“Everything in life goes back to the basics”
Material balance article was posted HERE
Kings’ position article was posted HERE
Observing how all pieces are positioned is the third step anyone needs to do during their games. It is a challenging one for beginners and intermediate players in the opening and middle game just because of the sheer number of pieces to look at on both sides. My students fall in this category and need to be reminded of it time and time again. Do you do it in your games? We can start with obvious examples and continue from there:
- Have you developed all your pieces?
- How are the knights doing in closed positions?
- How are the bishops doing in open or semi-open positions?
- Are the rooks where they should be, especially if there are open or semi-open files available?
- Where is the queen and what other pieces could work together with it?
Pieces’ positioning is a critical aspect in anyone’s game. It takes time to get better at it; some are better than others simply because they have the inner ability to sense where their pieces should go. That cannot be taught. I remember back in the 80s and early 90s I would know and admire strong players with an incredible intuition and vision in this regard. They were the most feared in tournaments because they could create things out of the blue. I would look at the same position as they did (including while playing them) and as I could not see more than the obvious (pieces developed, king castled), I was mesmerized to see them come up with plans I never saw coming. It took me a long time to work on this aspect of my game and I still have trouble with it more often than I would like. We are humans so the main flaw of those players was relying all the way on their intuition to the point where other aspects of their play (such as learning openings) would be completely ignored. That was the reason why they reached their plateau and could not advance anymore their entire life. I am sure many will agree and could name a few players in this category, players they envy and have trouble playing against in regular competitions.
Let’s see a few challenges one could face when playing and not doing very well at this aspect of the game:
What do you think about this position? Black’s last move was “Rf8-e8” and probably he was feeling good about pieces’ positioning; afterall his only “undeveloped” piece is Ra8, while white is a couple of steps behind. Well, how about a closer look?
- The worst developed Black piece is Nc6; in a 1.d4 d5 opening setup, playing it in front of the c7-pawn eliminates any useful queen side play Black can think of. In the same time the c7-pawn is an unnecessary target Qd7 must take care of
- Nf6 has the e4-square to go to (good prospects), but it could be chased away with ease (f2-f3 for example)
- Bg7 has a very good defensive position; however its prospects of being involved in an attack are slim to none
- The last move Rf8-e8 developed Rf8; however from this point on Black never tried to open up the e-file by moving e6-e5. In the case of deciding to keep the e6-pawn there, the move Rfe8 does nothing and concluding it was a waste of time is easy to make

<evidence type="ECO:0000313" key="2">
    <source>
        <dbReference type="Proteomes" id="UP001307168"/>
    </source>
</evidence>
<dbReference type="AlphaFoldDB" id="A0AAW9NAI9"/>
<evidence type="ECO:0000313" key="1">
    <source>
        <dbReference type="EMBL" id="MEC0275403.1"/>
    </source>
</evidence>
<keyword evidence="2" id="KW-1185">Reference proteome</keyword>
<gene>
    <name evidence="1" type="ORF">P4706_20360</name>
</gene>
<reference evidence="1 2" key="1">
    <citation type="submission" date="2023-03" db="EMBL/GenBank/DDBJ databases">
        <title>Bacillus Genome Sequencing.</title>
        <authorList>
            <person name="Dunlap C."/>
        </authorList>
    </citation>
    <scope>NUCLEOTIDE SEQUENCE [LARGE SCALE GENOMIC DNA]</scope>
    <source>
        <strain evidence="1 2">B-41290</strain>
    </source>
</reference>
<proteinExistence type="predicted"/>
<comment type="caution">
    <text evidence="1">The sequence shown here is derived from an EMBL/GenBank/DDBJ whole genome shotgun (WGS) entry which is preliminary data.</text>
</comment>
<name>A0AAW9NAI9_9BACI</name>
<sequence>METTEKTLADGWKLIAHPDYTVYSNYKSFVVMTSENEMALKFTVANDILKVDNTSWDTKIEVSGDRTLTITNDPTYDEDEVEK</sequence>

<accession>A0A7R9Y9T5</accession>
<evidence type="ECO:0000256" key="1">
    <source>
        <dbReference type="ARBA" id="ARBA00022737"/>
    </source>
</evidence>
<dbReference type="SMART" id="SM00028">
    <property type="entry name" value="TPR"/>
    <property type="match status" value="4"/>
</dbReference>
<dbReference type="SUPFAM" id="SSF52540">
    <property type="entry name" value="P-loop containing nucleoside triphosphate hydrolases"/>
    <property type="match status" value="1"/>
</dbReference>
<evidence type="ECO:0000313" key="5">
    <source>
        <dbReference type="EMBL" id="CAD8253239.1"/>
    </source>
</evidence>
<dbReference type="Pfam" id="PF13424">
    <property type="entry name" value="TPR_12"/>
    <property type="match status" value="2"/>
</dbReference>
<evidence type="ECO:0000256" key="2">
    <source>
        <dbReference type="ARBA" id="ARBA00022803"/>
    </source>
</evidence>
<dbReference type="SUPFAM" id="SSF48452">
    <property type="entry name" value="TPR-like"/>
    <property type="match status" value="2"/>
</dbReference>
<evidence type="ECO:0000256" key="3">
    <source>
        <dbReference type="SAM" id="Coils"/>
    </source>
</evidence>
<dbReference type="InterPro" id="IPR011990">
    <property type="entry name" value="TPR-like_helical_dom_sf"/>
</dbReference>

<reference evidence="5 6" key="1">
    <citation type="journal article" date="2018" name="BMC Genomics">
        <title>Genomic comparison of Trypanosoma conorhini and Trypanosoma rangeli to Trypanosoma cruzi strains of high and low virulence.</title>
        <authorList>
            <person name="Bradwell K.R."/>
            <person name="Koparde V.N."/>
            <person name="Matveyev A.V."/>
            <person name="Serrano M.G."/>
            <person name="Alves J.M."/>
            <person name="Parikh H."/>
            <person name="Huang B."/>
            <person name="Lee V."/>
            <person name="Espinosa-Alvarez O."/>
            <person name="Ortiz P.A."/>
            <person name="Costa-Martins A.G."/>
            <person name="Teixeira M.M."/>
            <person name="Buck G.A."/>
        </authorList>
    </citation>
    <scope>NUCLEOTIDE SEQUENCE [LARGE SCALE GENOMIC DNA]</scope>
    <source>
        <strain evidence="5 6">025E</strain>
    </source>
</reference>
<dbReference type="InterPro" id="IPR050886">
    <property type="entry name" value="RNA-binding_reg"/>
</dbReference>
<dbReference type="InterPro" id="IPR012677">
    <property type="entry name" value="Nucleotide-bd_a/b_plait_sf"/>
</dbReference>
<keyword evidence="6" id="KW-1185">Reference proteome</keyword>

Overall Black’s setup is very defensive, so why would anyone want to reach such a middle game position with no prospects?
Conclusion: White has a considerable upper edge in pieces’ positioning and that should have led to a winning game
The comments in the game are by White. Please replay the moves starting with 10.Bg5 … until you reach the diagram and think about pieces’ positioning during that part of it. Who do you think played better and obtained more out of it? Here are a few pointers to help with your decision; hopefully you have identified them as well:
- The poor dark squares White bishop was well traveled during this sequence and by move 23 he was stuck behind his own d4-pawn, blocked by Nd5
- White’s indecision where to place Bc1 allowed Black to castle and improve the position of Nb8 all the way to d5 from where it dominates the position at move 23
- 17… Re8 is as pointless in this position as it has been in the previous one above
- White’s idea to push c2-c4 is excellent as long as it is combined with the purpose of chasing away the excellent placed Nd5
- 19… Qc8 is another move without an obvious reason
- 22.c5 … is a strategic blunder since it allows Nb6 to go back to its dominant d5-square (outpost); it proves the c2-c4 idea was not combined with the purpose of chasing away Nd5 and possibly was not combined with anything at all
From move 23 on black improved his position by taking control of the b-file with white being forced to defend the badly misplaced Bb2. It did not continue with improving the position of Be7 (possible Be7-f6) and when white launched a dubious 2 pieces attack in the center (!), it resigned seeing an illusory imminent checkmate.
Conclusion: White wandered around and should have had a tough time saving a draw in a game where it should have had good chances to play for a win.
There are several sources of inspiration to learn, practice and effectively get better and pieces’ positioning such as books, online articles and apps (our app levels 3, 4 and 5 has several lessons focusing on many variations of this subject). I guess any and all could be useful and the important point to make is to be aware of it, do your best to find the source good for you and start going at it relentlessly. Mastering it could be a long journey with one certain result: you will get better as a player and the results will follow. The higher levels you will reach will be sure things, so you won’t just bounce back down to lower levels once you passed them. Hope these thoughts convinced you to pay a more serious attention to pieces’ positioning!
Valer Eugen Demian